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How to Back Up and Restore NTFS and Share Permissions

Backup and Restore of Share Permissions

 To backup share permissions, export the Shares registry key.

  1. Open Regedit to the following location:HKLM\SYSTEM\CurrentControlSet\Services\LanmanServer\Shares
  2. Right-click the Shares registry key and select Export. Give it a file name such as shareperms.reg.

When you want to restore the permissions, double-click shareperms.reg to import it back into the registry.

Use the Reg tool to backup the registry key from the command line:

reg export HKLM\SYSTEM\CurrentControlSet\Services\LanmanServer\Shares shareperms.reg

If you need to restore it at some point, just run:

reg import shareperms.reg

Backup and Restore of NTFS Permissions

 Use this command to backup NTFS permissions:

icacls d:\data /save ntfsperms.txt /t /c

The /T switch allows it to get subfolder permissions too. The /C switch allows it to continue even if errors are encountered (although errors will still be displayed).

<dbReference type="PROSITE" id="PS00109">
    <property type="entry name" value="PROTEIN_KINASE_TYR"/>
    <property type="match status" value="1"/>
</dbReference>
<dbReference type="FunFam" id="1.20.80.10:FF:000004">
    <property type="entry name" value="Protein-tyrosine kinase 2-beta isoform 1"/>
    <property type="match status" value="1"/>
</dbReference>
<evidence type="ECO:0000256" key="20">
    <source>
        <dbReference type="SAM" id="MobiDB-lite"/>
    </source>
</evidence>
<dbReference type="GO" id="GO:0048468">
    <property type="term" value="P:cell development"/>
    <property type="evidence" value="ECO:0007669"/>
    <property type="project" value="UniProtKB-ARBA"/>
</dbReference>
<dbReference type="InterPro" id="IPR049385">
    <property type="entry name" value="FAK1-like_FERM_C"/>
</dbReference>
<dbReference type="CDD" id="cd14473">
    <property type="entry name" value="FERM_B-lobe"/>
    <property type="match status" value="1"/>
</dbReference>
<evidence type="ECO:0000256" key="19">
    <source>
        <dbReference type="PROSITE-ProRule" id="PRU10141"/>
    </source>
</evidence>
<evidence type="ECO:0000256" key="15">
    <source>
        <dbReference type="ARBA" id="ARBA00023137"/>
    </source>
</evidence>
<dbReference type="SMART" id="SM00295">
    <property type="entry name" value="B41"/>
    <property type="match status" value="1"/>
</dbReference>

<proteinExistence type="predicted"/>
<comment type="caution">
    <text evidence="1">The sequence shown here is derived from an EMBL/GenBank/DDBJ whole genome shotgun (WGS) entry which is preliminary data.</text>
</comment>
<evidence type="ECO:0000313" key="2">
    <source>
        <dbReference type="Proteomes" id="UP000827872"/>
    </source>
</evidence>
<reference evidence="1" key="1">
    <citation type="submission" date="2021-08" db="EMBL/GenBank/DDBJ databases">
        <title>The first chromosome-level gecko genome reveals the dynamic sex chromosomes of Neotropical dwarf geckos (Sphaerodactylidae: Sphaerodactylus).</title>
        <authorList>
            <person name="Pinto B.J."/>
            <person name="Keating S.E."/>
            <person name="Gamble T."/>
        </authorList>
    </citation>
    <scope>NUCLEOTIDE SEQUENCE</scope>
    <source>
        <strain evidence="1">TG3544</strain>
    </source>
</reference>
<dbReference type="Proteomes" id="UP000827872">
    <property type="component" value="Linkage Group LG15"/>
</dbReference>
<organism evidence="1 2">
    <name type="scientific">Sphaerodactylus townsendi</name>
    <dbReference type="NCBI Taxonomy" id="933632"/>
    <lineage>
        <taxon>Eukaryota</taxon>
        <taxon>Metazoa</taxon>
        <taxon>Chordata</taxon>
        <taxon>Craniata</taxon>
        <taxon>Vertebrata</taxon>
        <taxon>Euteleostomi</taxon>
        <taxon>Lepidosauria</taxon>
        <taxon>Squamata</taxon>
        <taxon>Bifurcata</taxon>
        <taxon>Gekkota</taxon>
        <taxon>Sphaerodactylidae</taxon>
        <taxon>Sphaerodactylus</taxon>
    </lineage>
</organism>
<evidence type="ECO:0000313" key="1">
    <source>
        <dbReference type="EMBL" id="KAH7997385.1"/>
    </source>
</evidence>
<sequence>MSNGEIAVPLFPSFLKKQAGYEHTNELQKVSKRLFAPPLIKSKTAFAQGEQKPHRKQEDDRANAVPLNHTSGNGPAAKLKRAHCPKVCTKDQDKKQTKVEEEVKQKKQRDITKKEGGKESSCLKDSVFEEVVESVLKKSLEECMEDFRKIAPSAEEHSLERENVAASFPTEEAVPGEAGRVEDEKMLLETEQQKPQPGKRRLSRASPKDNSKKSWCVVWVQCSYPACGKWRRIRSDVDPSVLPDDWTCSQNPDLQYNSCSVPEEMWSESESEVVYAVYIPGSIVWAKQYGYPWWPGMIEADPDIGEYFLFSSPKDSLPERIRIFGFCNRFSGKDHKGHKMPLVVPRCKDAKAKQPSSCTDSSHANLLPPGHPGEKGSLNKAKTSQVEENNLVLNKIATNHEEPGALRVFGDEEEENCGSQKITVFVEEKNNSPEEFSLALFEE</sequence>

Use this command to restore them:

icacls d:\ /restore ntfsperms.txt

Note that in the command to save the permissions, I specified the target folder D:\Data, but when I restored them, I specified just D:\ as the target. Icacls is a little funky like that, and here’s why.

If you open the text file with the exported permissions (ntfsperms.txt in the above example), you’ll see that Icacls uses relative paths (in bold below). Underneath the relative paths are the permissions for the folders in Security Descriptor Definition Language (SDDL) format.

data
D:AI(A;ID;FA;;;BA)(A;OICIIOID;GA;;;BA)(A;ID;FA;;;SY)(A;OICIIOID;GA;;;SY)(A;OICIID;0x1200a9;;;BU)(A;ID;0x1301bf;;;AU)(A;OICIIOID;SDGXGWGR;;;AU)
data\folder1
D:AI(A;ID;FA;;;BA)(A;OICIIOID;GA;;;BA)(A;ID;FA;;;SY)(A;OICIIOID;GA;;;SY)(A;OICIID;0x1200a9;;;BU)(A;ID;0x1301bf;;;AU)(A;OICIIOID;SDGXGWGR;;;AU)
data\folder2
D:AI(A;ID;FA;;;BA)(A;OICIIOID;GA;;;BA)(A;ID;FA;;;SY)(A;OICIIOID;GA;;;SY)(A;OICIID;0x1200a9;;;BU)(A;ID;0x1301bf;;;AU)(A;OICIIOID;SDGXGWGR;;;AU)